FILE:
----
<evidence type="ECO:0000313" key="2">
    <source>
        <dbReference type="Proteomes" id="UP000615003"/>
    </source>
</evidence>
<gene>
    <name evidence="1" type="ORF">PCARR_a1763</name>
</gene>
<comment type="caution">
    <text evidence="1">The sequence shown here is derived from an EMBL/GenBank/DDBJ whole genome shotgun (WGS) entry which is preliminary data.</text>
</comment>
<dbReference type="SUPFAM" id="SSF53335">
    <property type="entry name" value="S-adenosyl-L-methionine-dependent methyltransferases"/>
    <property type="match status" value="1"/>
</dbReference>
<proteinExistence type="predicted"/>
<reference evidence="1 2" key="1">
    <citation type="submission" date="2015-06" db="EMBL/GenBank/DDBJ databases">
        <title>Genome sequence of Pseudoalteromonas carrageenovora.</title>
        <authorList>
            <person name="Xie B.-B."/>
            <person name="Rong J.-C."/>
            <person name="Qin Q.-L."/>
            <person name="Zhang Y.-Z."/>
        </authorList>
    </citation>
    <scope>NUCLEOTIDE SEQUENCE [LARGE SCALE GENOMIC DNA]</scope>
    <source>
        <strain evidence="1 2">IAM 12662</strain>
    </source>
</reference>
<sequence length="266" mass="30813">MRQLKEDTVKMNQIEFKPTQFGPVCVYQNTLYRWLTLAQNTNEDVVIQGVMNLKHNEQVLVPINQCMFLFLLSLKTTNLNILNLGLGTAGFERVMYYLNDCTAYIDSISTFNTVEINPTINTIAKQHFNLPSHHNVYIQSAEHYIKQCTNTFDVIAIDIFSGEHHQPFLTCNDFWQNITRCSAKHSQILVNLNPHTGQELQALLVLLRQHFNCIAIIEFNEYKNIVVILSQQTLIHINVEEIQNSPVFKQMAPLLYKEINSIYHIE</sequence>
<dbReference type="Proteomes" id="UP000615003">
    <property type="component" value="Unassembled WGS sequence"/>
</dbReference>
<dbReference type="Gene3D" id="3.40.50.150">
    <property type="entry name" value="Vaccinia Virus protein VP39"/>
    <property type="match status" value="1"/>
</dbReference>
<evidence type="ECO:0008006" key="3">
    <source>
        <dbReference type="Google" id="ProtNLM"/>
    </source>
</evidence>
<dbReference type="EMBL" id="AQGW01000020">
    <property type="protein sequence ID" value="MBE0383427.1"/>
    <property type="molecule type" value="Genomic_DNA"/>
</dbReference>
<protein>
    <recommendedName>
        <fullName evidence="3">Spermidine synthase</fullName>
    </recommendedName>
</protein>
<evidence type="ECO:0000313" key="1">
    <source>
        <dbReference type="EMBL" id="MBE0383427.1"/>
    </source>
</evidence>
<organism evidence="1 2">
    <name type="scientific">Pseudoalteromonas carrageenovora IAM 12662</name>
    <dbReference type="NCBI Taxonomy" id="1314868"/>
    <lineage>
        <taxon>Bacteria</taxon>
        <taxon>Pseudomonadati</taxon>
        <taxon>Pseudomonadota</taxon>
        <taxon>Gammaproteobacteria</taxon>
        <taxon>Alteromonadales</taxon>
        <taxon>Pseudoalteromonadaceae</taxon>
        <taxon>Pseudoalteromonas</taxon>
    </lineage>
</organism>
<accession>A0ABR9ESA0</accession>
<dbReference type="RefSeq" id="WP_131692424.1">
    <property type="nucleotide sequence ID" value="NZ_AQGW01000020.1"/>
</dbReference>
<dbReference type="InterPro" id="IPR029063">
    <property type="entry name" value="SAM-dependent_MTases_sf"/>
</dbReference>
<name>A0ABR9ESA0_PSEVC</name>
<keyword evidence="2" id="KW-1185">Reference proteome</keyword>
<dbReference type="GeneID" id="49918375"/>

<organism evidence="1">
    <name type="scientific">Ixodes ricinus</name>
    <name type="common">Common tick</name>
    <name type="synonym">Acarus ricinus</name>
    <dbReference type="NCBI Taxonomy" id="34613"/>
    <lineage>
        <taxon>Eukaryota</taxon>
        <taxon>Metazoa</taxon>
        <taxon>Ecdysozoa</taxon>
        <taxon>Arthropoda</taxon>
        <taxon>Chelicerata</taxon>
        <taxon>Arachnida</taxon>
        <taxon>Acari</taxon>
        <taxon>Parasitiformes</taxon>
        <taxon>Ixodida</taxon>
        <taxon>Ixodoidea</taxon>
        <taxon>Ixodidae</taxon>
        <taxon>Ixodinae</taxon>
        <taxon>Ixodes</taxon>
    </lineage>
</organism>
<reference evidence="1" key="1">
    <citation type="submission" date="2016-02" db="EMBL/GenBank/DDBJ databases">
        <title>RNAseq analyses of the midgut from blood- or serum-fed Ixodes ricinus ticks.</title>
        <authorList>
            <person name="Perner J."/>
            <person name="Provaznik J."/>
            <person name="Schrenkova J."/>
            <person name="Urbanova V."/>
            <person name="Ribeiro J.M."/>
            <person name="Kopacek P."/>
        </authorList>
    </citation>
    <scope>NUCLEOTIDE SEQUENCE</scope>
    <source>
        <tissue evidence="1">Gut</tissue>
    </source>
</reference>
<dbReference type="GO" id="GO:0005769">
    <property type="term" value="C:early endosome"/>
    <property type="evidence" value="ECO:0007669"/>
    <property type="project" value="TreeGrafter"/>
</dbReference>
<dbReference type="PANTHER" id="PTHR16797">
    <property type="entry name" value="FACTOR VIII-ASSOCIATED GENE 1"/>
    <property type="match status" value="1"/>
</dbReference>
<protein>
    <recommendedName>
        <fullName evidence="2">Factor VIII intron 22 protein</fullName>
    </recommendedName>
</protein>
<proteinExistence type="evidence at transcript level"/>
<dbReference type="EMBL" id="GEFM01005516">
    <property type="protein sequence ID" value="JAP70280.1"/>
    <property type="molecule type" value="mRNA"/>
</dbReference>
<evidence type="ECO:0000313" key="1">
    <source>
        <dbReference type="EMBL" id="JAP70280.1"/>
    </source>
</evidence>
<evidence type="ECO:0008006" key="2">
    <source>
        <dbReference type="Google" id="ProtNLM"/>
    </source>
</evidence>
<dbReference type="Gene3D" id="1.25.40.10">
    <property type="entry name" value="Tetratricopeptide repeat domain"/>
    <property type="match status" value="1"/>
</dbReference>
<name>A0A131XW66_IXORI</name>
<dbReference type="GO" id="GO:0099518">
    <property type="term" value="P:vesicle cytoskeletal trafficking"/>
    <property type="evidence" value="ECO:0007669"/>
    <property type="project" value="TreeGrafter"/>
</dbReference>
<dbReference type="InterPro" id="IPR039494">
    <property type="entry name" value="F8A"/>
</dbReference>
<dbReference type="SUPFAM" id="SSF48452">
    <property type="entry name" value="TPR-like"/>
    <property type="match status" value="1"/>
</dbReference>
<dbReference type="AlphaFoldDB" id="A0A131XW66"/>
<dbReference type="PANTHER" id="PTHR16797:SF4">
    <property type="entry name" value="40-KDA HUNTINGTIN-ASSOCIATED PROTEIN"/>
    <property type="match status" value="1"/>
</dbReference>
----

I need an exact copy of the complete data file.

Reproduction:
<evidence type="ECO:0000313" key="2">
    <source>
        <dbReference type="Proteomes" id="UP000615003"/>
    </source>
</evidence>
<gene>
    <name evidence="1" type="ORF">PCARR_a1763</name>
</gene>
<comment type="caution">
    <text evidence="1">The sequence shown here is derived from an EMBL/GenBank/DDBJ whole genome shotgun (WGS) entry which is preliminary data.</text>
</comment>
<dbReference type="SUPFAM" id="SSF53335">
    <property type="entry name" value="S-adenosyl-L-methionine-dependent methyltransferases"/>
    <property type="match status" value="1"/>
</dbReference>
<proteinExistence type="predicted"/>
<reference evidence="1 2" key="1">
    <citation type="submission" date="2015-06" db="EMBL/GenBank/DDBJ databases">
        <title>Genome sequence of Pseudoalteromonas carrageenovora.</title>
        <authorList>
            <person name="Xie B.-B."/>
            <person name="Rong J.-C."/>
            <person name="Qin Q.-L."/>
            <person name="Zhang Y.-Z."/>
        </authorList>
    </citation>
    <scope>NUCLEOTIDE SEQUENCE [LARGE SCALE GENOMIC DNA]</scope>
    <source>
        <strain evidence="1 2">IAM 12662</strain>
    </source>
</reference>
<sequence length="266" mass="30813">MRQLKEDTVKMNQIEFKPTQFGPVCVYQNTLYRWLTLAQNTNEDVVIQGVMNLKHNEQVLVPINQCMFLFLLSLKTTNLNILNLGLGTAGFERVMYYLNDCTAYIDSISTFNTVEINPTINTIAKQHFNLPSHHNVYIQSAEHYIKQCTNTFDVIAIDIFSGEHHQPFLTCNDFWQNITRCSAKHSQILVNLNPHTGQELQALLVLLRQHFNCIAIIEFNEYKNIVVILSQQTLIHINVEEIQNSPVFKQMAPLLYKEINSIYHIE</sequence>
<dbReference type="Proteomes" id="UP000615003">
    <property type="component" value="Unassembled WGS sequence"/>
</dbReference>
<dbReference type="Gene3D" id="3.40.50.150">
    <property type="entry name" value="Vaccinia Virus protein VP39"/>
    <property type="match status" value="1"/>
</dbReference>
<evidence type="ECO:0008006" key="3">
    <source>
        <dbReference type="Google" id="ProtNLM"/>
    </source>
</evidence>
<dbReference type="EMBL" id="AQGW01000020">
    <property type="protein sequence ID" value="MBE0383427.1"/>
    <property type="molecule type" value="Genomic_DNA"/>
</dbReference>
<protein>
    <recommendedName>
        <fullName evidence="3">Spermidine synthase</fullName>
    </recommendedName>
</protein>
<evidence type="ECO:0000313" key="1">
    <source>
        <dbReference type="EMBL" id="MBE0383427.1"/>
    </source>
</evidence>
<organism evidence="1 2">
    <name type="scientific">Pseudoalteromonas carrageenovora IAM 12662</name>
    <dbReference type="NCBI Taxonomy" id="1314868"/>
    <lineage>
        <taxon>Bacteria</taxon>
        <taxon>Pseudomonadati</taxon>
        <taxon>Pseudomonadota</taxon>
        <taxon>Gammaproteobacteria</taxon>
        <taxon>Alteromonadales</taxon>
        <taxon>Pseudoalteromonadaceae</taxon>
        <taxon>Pseudoalteromonas</taxon>
    </lineage>
</organism>
<accession>A0ABR9ESA0</accession>
<dbReference type="RefSeq" id="WP_131692424.1">
    <property type="nucleotide sequence ID" value="NZ_AQGW01000020.1"/>
</dbReference>
<dbReference type="InterPro" id="IPR029063">
    <property type="entry name" value="SAM-dependent_MTases_sf"/>
</dbReference>
<name>A0ABR9ESA0_PSEVC</name>
<keyword evidence="2" id="KW-1185">Reference proteome</keyword>
<dbReference type="GeneID" id="49918375"/>

<organism evidence="1">
    <name type="scientific">Ixodes ricinus</name>
    <name type="common">Common tick</name>
    <name type="synonym">Acarus ricinus</name>
    <dbReference type="NCBI Taxonomy" id="34613"/>
    <lineage>
        <taxon>Eukaryota</taxon>
        <taxon>Metazoa</taxon>
        <taxon>Ecdysozoa</taxon>
        <taxon>Arthropoda</taxon>
        <taxon>Chelicerata</taxon>
        <taxon>Arachnida</taxon>
        <taxon>Acari</taxon>
        <taxon>Parasitiformes</taxon>
        <taxon>Ixodida</taxon>
        <taxon>Ixodoidea</taxon>
        <taxon>Ixodidae</taxon>
        <taxon>Ixodinae</taxon>
        <taxon>Ixodes</taxon>
    </lineage>
</organism>
<reference evidence="1" key="1">
    <citation type="submission" date="2016-02" db="EMBL/GenBank/DDBJ databases">
        <title>RNAseq analyses of the midgut from blood- or serum-fed Ixodes ricinus ticks.</title>
        <authorList>
            <person name="Perner J."/>
            <person name="Provaznik J."/>
            <person name="Schrenkova J."/>
            <person name="Urbanova V."/>
            <person name="Ribeiro J.M."/>
            <person name="Kopacek P."/>
        </authorList>
    </citation>
    <scope>NUCLEOTIDE SEQUENCE</scope>
    <source>
        <tissue evidence="1">Gut</tissue>
    </source>
</reference>
<dbReference type="GO" id="GO:0005769">
    <property type="term" value="C:early endosome"/>
    <property type="evidence" value="ECO:0007669"/>
    <property type="project" value="TreeGrafter"/>
</dbReference>
<dbReference type="PANTHER" id="PTHR16797">
    <property type="entry name" value="FACTOR VIII-ASSOCIATED GENE 1"/>
    <property type="match status" value="1"/>
</dbReference>
<protein>
    <recommendedName>
        <fullName evidence="2">Factor VIII intron 22 protein</fullName>
    </recommendedName>
</protein>
<proteinExistence type="evidence at transcript level"/>
<dbReference type="EMBL" id="GEFM01005516">
    <property type="protein sequence ID" value="JAP70280.1"/>
    <property type="molecule type" value="mRNA"/>
</dbReference>
<evidence type="ECO:0000313" key="1">
    <source>
        <dbReference type="EMBL" id="JAP70280.1"/>
    </source>
</evidence>
<evidence type="ECO:0008006" key="2">
    <source>
        <dbReference type="Google" id="ProtNLM"/>
    </source>
</evidence>
<dbReference type="Gene3D" id="1.25.40.10">
    <property type="entry name" value="Tetratricopeptide repeat domain"/>
    <property type="match status" value="1"/>
</dbReference>
<name>A0A131XW66_IXORI</name>
<dbReference type="GO" id="GO:0099518">
    <property type="term" value="P:vesicle cytoskeletal trafficking"/>
    <property type="evidence" value="ECO:0007669"/>
    <property type="project" value="TreeGrafter"/>
</dbReference>
<dbReference type="InterPro" id="IPR039494">
    <property type="entry name" value="F8A"/>
</dbReference>
<dbReference type="SUPFAM" id="SSF48452">
    <property type="entry name" value="TPR-like"/>
    <property type="match status" value="1"/>
</dbReference>
<dbReference type="AlphaFoldDB" id="A0A131XW66"/>
<dbReference type="PANTHER" id="PTHR16797:SF4">
    <property type="entry name" value="40-KDA HUNTINGTIN-ASSOCIATED PROTEIN"/>
    <property type="match status" value="1"/>
</dbReference>